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Chinese underwater glider “Hai” found in Indonesian waters: Defense Analyst

Chinese underwater glider "Hai" found in Indonesian waters: Defense Analyst

Part of the Slayar Islands in South Sulawesi province, Indonesia. It was reported that a local fisherman found a “missile-like” glider off Slayar Island in December 2020.

Javed Hazara | iStock | Getty Images

SINGAPORE – An underwater reconnaissance drone was found deep in Indonesian sovereign waters last month of Chinese origin, according to defense analyst firm Guinness.

The “missile-like” object with wings has been identified as a Haiyi self-made underwater glider or “naval wing,” Kelvin Wong, the Janes’ lead unmanned systems analyst, said in a Sunday note.

A local fisherman reportedly found the paraglider off Slayar Island in Indonesia’s South Sulawesi province, before delivering it to the Indonesian Navy. Wong said this is the third identical underwater glider to be found in Indonesian waters in two years.

It is not known where and why the drone was originally deployed, the analyst said, but the site found was “separate from international waterways and very far from the maritime claims neighboring China.”

Wong noted that there are no known Chinese scientific surveys in or around Indonesian waters that used these gliders in 2020. He said that underwater drones used in the last known operation in December 2019 have been successfully recovered.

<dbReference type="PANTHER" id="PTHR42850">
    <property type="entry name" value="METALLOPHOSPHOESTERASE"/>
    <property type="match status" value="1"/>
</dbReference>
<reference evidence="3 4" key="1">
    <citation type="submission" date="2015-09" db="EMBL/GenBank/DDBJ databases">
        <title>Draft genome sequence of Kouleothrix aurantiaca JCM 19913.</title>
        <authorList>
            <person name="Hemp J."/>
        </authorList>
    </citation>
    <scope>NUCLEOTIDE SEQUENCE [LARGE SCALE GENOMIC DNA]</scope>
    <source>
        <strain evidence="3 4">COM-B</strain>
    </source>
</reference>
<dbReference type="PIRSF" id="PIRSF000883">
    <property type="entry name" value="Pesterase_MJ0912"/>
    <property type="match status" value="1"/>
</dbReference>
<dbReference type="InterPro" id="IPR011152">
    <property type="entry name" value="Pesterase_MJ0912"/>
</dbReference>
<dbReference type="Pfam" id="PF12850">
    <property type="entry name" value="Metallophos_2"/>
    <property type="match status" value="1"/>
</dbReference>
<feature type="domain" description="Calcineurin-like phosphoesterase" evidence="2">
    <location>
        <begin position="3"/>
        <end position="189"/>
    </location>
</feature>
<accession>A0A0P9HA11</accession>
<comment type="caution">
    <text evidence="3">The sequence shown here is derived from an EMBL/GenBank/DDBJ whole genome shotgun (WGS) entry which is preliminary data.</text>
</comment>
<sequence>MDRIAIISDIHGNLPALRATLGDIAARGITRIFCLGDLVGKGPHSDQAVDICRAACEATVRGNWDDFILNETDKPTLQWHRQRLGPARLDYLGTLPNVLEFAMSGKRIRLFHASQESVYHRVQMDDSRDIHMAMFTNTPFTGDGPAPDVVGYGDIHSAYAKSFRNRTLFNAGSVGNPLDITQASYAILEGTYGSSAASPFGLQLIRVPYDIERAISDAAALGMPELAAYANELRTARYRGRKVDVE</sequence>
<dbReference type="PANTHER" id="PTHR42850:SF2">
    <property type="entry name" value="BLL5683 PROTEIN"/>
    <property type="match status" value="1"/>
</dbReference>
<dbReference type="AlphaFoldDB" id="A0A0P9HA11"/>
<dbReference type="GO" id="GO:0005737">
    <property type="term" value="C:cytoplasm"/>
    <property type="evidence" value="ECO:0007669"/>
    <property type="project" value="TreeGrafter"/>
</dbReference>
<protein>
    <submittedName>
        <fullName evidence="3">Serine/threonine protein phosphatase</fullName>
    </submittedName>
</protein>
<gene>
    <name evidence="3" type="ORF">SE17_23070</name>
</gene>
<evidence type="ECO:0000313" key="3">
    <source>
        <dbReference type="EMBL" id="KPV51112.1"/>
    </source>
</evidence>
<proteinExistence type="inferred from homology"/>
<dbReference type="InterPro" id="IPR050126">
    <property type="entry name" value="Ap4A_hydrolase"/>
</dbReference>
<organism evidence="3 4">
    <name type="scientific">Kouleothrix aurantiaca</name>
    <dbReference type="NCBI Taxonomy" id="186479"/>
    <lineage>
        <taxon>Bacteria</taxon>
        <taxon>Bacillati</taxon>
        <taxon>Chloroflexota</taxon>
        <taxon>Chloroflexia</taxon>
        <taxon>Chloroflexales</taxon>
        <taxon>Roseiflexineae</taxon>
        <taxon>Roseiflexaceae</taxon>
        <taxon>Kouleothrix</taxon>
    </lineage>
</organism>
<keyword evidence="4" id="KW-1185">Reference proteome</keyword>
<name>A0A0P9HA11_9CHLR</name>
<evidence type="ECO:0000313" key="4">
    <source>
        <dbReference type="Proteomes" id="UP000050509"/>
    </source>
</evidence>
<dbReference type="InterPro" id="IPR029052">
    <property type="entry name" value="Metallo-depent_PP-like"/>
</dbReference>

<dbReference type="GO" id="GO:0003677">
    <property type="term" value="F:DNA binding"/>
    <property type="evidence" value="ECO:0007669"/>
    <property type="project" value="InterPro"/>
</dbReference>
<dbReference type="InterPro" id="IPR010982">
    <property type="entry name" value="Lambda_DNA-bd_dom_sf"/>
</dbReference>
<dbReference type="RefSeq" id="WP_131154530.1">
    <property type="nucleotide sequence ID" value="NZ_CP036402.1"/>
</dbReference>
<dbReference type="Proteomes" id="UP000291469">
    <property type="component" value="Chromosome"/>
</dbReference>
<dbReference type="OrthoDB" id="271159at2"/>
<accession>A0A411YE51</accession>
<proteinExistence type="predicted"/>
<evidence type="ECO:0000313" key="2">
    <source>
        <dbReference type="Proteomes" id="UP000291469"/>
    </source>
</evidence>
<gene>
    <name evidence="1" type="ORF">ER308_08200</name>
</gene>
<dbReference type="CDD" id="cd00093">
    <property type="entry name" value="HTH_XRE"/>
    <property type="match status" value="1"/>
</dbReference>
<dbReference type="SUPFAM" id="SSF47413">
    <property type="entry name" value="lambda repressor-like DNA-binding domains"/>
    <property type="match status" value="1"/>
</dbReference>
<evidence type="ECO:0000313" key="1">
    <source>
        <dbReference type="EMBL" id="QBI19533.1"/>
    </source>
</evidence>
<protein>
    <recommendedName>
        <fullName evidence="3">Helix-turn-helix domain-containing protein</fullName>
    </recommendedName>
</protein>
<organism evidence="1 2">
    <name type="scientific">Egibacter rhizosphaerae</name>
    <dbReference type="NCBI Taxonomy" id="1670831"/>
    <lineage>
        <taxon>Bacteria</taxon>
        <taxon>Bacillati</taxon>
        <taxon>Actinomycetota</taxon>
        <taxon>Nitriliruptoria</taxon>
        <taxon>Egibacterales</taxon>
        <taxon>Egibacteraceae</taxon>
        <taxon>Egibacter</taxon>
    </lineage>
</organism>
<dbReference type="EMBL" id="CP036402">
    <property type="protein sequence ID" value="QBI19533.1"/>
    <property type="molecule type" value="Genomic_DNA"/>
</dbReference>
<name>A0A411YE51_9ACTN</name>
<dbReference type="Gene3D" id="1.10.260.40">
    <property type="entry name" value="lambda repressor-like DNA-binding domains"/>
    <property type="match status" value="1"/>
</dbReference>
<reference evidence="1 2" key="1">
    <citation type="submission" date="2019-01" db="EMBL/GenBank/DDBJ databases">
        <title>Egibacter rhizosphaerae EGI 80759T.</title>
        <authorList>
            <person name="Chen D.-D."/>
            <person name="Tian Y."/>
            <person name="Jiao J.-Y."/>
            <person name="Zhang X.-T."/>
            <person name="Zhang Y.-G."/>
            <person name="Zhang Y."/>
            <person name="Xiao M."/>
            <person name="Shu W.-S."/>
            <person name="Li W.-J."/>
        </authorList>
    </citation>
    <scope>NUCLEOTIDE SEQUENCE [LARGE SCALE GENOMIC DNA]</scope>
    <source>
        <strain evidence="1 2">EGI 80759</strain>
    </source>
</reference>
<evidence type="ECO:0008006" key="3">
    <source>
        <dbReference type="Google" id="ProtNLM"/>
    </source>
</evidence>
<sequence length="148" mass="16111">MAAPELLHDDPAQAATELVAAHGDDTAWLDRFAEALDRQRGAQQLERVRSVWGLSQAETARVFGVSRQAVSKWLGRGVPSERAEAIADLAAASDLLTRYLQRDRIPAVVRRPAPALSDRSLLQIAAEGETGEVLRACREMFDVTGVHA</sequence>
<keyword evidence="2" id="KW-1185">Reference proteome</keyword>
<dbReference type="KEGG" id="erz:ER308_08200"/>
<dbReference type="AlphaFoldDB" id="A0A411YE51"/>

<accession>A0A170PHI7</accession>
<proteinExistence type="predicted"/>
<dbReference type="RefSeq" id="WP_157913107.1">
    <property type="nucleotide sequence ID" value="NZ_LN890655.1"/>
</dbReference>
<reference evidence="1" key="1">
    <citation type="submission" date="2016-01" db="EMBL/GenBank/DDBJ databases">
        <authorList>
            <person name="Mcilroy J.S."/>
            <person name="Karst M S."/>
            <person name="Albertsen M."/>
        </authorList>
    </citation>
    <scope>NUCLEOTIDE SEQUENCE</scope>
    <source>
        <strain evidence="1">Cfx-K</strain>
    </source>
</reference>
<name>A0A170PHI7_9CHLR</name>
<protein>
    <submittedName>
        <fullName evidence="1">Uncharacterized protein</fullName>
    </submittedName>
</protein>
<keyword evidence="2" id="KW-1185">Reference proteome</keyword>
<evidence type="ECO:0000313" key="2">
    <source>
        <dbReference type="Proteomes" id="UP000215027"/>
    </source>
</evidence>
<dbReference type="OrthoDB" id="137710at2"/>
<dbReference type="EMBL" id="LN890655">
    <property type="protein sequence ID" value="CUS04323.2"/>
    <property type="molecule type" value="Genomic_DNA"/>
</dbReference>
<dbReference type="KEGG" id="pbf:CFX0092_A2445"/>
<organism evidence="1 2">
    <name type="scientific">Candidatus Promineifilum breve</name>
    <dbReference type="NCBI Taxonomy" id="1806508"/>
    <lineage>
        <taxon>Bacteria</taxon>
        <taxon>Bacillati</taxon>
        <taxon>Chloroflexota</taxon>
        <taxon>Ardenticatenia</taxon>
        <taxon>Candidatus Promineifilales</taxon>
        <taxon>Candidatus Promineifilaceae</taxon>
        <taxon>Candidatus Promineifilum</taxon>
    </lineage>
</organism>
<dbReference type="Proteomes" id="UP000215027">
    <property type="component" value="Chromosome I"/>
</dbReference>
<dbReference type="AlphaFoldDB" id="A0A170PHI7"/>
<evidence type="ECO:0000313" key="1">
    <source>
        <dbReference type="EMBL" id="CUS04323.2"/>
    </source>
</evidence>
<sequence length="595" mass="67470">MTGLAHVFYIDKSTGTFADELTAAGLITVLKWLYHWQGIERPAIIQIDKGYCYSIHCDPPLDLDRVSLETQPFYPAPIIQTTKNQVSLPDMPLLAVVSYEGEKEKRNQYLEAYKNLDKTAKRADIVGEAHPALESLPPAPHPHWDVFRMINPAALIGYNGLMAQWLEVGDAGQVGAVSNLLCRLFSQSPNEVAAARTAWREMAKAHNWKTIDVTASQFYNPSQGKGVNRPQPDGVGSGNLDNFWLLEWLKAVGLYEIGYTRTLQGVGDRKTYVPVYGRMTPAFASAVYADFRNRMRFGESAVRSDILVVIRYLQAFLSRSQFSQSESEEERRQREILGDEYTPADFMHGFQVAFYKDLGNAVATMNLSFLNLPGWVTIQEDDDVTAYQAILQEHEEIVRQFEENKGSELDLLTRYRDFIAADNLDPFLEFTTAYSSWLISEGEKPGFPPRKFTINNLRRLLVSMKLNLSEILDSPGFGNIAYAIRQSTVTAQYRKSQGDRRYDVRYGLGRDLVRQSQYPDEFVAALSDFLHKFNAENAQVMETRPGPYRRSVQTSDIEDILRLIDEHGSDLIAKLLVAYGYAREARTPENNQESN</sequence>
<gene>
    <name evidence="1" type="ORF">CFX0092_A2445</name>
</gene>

Military use

The analyst said that underwater gliders are commonly used to conduct scientific research into the underwater environment, such as gathering data on chlorophyll and oxygen levels, as well as water temperature.

Such data, he added, is also useful for naval operations, particularly in submarine and submarine warfare.

“Superior knowledge of area waters can enable submarines to operate more quietly and reduce the probability of detection,” said Wong.

“Conversely, intimate knowledge of these underwater properties can assist (anti-submarine warfare) personnel in hunting down potentially hostile submarines.”

Wong explained that China has a “clearly imposed military-civilian integration policy” to use available knowledge and technologies in the civilian and commercial sphere to achieve military advantages. As a result, the Chinese military is likely to take advantage of the “dual-use nature” of the information collected by underwater gliders.

Wong noted that the most recent underwater gliders found by the Indonesians were near waterways and strategic choke points. The analyst said he indicated that the data collected could be used by China to enhance the ability of its submarines and fighters on the surface to operate in those waters.

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